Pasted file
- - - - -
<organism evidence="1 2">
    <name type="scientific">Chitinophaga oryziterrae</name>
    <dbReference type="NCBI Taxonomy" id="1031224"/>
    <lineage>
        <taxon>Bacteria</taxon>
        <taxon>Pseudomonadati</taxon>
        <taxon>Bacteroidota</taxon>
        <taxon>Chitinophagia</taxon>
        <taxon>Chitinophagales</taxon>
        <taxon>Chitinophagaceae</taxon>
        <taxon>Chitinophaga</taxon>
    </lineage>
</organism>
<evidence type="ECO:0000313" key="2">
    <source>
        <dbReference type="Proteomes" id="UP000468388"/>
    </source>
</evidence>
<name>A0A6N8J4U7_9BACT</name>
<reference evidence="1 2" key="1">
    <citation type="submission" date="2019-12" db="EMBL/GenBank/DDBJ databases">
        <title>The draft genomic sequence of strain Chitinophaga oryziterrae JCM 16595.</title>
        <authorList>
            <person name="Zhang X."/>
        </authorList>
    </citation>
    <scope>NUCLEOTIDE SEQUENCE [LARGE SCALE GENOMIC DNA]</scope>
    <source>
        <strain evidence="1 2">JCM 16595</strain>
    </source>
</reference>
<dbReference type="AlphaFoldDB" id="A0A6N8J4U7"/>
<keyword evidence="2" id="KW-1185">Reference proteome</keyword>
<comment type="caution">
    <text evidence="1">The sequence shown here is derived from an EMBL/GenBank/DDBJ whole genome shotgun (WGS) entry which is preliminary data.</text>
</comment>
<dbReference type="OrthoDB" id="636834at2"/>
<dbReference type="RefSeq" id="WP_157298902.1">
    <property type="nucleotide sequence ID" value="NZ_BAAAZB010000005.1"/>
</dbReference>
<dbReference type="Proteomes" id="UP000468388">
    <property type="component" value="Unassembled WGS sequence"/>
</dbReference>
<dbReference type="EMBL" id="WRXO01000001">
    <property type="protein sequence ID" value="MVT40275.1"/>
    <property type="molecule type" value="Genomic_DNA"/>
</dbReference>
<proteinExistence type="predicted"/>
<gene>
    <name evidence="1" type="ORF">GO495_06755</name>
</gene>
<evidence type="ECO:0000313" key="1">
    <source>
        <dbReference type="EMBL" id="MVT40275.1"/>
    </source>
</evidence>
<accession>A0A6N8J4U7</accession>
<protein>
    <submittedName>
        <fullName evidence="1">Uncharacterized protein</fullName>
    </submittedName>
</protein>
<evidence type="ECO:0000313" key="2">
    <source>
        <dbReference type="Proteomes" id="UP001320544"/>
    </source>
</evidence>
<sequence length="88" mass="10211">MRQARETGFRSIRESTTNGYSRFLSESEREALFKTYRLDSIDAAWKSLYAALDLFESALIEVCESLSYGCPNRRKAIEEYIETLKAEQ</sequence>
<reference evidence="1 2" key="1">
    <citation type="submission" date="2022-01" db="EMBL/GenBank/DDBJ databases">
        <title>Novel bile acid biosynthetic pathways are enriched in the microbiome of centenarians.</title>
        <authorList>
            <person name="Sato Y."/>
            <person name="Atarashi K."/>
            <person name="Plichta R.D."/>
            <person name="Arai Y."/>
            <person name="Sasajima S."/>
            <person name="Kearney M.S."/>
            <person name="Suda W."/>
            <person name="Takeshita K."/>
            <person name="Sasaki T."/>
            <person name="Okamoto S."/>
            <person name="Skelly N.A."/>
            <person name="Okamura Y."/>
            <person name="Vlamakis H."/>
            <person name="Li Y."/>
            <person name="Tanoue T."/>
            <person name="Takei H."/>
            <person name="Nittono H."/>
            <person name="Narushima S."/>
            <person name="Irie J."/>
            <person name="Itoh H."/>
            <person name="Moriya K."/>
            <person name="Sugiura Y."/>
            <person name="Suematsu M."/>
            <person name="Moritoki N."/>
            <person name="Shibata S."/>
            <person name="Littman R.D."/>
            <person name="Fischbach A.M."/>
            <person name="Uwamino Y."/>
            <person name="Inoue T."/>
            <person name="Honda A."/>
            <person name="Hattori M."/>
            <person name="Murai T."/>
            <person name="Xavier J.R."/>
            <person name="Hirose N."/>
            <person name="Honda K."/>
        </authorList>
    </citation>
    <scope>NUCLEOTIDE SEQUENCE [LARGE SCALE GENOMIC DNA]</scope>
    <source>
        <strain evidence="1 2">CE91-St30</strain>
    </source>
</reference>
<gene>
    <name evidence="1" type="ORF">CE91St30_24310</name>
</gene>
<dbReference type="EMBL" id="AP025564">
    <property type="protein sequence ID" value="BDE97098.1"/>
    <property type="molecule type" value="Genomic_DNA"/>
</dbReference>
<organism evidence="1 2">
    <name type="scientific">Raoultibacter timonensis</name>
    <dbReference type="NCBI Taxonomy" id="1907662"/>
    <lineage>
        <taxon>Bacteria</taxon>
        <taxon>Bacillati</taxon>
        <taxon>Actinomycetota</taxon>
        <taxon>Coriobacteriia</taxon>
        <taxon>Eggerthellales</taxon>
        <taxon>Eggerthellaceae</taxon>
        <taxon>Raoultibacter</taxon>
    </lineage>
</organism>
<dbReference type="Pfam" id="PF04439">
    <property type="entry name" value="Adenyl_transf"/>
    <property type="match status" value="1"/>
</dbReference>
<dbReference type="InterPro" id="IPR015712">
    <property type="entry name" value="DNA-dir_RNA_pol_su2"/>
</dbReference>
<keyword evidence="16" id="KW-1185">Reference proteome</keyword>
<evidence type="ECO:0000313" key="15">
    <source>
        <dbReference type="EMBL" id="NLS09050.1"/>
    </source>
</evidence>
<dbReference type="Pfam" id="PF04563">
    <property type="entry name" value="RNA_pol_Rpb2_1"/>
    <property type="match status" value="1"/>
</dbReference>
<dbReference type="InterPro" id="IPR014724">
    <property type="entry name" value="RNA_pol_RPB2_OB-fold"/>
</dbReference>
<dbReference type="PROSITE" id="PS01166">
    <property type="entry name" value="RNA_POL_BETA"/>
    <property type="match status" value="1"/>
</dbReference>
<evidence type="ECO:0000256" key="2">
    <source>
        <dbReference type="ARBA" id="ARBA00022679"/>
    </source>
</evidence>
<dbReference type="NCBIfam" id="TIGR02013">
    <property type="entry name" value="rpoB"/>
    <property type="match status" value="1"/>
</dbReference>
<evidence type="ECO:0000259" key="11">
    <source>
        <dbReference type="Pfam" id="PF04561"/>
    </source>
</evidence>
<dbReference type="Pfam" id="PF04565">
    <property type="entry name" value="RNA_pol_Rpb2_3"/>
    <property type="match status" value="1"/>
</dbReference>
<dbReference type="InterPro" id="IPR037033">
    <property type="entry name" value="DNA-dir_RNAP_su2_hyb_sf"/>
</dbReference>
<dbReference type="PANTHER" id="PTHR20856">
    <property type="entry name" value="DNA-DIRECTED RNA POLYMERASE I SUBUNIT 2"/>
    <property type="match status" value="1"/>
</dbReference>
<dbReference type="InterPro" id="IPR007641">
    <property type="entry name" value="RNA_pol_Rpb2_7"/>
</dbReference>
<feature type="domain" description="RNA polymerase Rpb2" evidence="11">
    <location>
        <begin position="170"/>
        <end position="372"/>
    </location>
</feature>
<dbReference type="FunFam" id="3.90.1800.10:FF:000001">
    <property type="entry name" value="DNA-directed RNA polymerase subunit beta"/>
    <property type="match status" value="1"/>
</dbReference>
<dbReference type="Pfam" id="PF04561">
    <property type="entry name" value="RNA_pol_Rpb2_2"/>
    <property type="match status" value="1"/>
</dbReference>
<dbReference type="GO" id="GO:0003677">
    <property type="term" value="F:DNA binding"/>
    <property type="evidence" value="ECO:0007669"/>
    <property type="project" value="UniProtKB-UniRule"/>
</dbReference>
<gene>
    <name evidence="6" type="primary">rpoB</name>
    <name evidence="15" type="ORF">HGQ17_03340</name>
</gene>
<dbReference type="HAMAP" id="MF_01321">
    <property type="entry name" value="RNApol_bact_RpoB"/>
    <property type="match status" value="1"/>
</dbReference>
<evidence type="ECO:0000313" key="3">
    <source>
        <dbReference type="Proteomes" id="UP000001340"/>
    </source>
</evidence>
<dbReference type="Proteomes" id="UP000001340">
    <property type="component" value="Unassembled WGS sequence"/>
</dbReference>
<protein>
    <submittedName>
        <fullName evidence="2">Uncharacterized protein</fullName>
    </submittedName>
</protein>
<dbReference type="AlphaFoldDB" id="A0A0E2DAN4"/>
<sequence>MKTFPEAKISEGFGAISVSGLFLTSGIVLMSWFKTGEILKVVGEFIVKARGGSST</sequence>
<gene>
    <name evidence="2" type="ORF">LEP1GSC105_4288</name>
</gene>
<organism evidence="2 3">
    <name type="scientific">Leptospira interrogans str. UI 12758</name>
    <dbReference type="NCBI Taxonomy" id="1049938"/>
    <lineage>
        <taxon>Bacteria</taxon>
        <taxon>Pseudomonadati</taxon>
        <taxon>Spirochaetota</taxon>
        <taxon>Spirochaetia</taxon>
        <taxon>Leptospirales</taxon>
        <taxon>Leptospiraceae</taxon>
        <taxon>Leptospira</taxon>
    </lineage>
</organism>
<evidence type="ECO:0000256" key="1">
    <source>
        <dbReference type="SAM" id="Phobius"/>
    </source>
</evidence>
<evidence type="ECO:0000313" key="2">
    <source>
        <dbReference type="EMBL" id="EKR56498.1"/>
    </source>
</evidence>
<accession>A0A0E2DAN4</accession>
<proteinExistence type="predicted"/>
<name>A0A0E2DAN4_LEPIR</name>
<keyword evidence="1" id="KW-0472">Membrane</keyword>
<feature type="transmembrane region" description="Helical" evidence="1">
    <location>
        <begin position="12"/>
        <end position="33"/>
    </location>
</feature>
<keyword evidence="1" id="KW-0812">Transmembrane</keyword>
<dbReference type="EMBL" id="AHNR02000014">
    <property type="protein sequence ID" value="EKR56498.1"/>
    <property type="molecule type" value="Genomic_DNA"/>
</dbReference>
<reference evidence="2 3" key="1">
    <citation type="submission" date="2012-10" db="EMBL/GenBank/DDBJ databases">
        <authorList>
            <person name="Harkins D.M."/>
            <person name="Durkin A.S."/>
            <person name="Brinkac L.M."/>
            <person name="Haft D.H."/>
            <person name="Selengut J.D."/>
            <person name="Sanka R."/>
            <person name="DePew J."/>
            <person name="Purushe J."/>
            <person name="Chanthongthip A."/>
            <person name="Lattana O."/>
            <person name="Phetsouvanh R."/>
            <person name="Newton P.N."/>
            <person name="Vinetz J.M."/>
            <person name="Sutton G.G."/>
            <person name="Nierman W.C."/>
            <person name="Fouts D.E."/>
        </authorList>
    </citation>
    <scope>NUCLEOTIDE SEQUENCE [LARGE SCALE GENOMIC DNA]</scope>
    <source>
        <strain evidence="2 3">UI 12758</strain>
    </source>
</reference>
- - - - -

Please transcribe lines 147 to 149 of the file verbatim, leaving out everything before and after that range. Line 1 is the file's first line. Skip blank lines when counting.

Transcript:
</evidence>
<dbReference type="Pfam" id="PF04563">
    <property type="entry name" value="RNA_pol_Rpb2_1"/>